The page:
I think there is a strong case to be made that the Syrian Muslim Brotherhood is the most hawkish party with regards to dealing with Assad, and understandably so. There is a generation of Syrians, the children of Muslim Brotherhood sympathisers or members, who have never been to the country and whose parents witnessed the most horrific brutality and repression by Assad's father during the seventies and eighties. Ironically it was their insurgency which gave Assad's father the excuse to completely destroy the Syrian state and remake it into the Stalinist model we had until 2000. Theirs and thousands of other families have had their lives completely destroyed as a result of this dictatorship, but that should not justify the witch hunt surrounding al Khatib.
This is also not a triumph for the Syrian "fake" opposition that has pretended to champion a "political solution" with the support of countries like Russia and Iran. The "political solution" that they have been trumpeting was very clearly just a stalling tactic to buy Assad time. Therefore when it comes to discussing al Khatib's position, we have to be very careful about what we are speaking of, and the terms that we choose.
I think that Khatib's proposals should be seen first and foremost as something which has the Syrian people's interests at heart. Syria's opposition hawks must understand that nobody is going to allow them to arm the FSA to the point where it can topple Assad and maintain control of the country. This does not mean Assad will remain in power, quite the opposite. Assad's regime is crumbling however much his supporters insist that it isn't. The real problem is that he will only be defeated after a very long and costly war. This means that whilst the FSA inch towards the presidential palace in Damascus, Assad will have more time to destroy Syria city by city and turn the country into a nation of paupers and refugees. This fear drives al Khatib to try to salvage what is left of Syria and at least try to break this political and military deadlock. It will also force the regime, in front of its own allies, to start real negotiations, rather than just hold discussions with itself through groups like Manaa's NCB or Louey Tarek's "Building the Syrian State" movement, amongst other so-called "internal" opposition groups that have been cultivated by Assad's supporters.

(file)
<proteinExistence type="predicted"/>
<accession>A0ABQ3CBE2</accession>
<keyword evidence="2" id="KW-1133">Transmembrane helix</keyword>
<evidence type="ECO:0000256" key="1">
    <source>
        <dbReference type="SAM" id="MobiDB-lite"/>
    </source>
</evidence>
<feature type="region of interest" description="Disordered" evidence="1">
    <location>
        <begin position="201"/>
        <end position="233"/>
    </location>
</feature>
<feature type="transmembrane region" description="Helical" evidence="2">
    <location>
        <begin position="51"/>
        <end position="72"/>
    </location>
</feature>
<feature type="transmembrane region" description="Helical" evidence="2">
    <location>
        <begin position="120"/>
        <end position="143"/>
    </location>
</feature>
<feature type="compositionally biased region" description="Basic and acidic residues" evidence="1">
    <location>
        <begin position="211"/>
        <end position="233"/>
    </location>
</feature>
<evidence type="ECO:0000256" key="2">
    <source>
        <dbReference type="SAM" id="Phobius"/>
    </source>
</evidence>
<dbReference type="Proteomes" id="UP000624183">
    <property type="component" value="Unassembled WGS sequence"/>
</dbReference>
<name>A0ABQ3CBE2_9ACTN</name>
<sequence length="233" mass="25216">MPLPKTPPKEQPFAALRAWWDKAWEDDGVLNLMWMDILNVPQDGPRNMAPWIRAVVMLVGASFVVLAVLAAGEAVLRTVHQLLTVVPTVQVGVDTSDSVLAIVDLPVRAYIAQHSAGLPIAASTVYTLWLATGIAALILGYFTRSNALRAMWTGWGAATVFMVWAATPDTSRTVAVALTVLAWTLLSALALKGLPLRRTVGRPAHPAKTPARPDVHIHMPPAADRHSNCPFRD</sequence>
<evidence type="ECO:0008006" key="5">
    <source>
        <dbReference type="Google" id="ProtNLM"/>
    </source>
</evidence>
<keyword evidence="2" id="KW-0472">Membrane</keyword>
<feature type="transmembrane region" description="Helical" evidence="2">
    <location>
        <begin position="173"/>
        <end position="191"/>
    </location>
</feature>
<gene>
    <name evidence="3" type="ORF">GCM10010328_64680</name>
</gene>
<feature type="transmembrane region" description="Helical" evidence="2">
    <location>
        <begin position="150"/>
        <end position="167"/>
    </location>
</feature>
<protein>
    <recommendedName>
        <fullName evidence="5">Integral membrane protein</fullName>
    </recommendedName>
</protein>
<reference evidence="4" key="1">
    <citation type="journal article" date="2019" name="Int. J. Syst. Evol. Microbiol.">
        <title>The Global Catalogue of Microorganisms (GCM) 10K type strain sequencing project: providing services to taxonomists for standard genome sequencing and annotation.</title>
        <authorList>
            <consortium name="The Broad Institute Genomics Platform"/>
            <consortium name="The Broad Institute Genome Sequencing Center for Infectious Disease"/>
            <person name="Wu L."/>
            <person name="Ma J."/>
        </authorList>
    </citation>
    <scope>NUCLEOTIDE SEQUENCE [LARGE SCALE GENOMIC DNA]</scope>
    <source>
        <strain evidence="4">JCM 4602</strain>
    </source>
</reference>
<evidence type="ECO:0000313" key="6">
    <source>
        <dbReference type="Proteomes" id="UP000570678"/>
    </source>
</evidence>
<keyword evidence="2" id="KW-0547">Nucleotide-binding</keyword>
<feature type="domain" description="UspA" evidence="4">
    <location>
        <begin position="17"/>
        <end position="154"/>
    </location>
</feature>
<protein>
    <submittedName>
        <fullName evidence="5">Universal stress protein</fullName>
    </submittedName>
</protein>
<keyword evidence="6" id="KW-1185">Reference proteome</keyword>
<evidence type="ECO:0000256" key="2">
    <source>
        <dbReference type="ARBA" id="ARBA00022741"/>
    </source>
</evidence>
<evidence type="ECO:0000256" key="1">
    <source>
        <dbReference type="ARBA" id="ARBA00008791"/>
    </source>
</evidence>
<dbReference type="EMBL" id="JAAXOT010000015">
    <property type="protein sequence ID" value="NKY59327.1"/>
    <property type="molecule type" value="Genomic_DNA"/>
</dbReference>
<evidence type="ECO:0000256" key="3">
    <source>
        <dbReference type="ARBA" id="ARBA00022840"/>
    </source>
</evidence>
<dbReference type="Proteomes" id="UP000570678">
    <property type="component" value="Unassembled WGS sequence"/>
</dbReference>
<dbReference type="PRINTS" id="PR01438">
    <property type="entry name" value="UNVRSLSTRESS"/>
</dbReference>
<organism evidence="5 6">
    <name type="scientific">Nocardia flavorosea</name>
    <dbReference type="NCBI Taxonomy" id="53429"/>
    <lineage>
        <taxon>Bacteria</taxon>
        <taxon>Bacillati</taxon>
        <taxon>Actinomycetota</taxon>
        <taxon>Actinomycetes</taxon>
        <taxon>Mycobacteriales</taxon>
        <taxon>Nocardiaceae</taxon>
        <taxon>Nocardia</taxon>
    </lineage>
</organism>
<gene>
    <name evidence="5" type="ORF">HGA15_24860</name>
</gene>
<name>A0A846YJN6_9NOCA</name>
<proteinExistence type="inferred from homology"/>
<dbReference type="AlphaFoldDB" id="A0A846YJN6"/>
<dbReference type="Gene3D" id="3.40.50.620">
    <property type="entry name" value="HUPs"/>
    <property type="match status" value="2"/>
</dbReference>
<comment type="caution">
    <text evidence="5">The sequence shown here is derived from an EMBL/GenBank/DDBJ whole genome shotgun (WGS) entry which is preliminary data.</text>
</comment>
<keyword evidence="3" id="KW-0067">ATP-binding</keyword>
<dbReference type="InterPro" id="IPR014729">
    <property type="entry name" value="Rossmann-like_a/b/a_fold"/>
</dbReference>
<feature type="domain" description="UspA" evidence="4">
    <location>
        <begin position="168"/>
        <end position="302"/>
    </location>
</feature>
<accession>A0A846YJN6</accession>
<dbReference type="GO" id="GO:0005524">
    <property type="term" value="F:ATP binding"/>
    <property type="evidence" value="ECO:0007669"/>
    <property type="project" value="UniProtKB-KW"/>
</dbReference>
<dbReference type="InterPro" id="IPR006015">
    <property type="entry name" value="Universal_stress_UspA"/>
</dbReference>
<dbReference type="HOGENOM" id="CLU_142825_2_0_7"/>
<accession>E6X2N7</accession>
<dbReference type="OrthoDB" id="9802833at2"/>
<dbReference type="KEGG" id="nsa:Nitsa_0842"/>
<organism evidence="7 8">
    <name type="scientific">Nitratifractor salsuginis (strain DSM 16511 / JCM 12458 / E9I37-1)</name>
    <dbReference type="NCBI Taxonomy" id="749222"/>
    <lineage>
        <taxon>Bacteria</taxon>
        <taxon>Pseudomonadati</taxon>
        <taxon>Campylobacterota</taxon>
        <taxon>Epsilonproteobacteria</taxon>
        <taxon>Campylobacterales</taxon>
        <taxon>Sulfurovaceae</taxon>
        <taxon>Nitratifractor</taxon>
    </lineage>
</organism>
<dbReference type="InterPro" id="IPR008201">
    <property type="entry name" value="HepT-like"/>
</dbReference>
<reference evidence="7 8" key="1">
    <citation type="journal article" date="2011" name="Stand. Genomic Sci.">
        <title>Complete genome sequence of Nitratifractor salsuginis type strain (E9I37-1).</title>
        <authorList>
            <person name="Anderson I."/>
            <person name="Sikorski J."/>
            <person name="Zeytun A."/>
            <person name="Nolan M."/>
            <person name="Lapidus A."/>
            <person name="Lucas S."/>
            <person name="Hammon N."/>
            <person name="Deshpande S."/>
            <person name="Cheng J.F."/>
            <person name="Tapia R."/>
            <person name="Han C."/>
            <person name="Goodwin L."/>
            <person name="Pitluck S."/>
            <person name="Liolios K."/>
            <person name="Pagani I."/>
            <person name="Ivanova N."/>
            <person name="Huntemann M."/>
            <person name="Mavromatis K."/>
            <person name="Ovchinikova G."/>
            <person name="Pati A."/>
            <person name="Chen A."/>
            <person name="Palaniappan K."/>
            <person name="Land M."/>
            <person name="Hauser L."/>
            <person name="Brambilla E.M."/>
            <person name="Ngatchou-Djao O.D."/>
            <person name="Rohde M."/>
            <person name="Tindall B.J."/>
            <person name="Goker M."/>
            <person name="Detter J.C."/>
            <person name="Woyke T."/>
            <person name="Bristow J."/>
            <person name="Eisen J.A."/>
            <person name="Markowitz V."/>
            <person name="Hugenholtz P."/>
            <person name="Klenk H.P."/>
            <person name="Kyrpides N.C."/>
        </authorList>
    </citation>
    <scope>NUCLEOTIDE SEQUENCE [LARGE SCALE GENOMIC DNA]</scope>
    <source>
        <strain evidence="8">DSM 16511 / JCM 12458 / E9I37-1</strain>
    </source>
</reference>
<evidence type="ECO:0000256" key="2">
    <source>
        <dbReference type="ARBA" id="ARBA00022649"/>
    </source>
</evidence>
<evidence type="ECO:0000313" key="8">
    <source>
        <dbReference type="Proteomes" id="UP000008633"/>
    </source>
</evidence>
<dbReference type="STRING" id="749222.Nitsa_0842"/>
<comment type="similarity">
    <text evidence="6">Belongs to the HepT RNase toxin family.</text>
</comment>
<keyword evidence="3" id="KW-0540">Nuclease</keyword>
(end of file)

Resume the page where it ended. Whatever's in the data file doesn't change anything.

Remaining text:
In Syria we say "follow the liar behind his door", meaning that it is best to go along with the liar until the contradictions in his position become too great even for him. Assad and his supporters are liars, they speak of political dialogue but bomb Syrians and torture them to death. They pretend to be a government when they are really a gang of criminals. al Khatib is not denying that, but he is genuinely concerned with those who are suffering the most because of this battle to regain the country. I think what he's doing is worthy of support, and that it might open unexpected doors. It is important to remember that Assad's initial strategy in dealing with the revolution was to destroy the peaceful component immediately, in order to stop it from gaining momentum and to solidify his position. He has been successful in brutalizing and radicalizing the Syrian people, but if this violence should stop then it is not too late for the original spirit of the Syrian revolution to be revived and rejuvenated.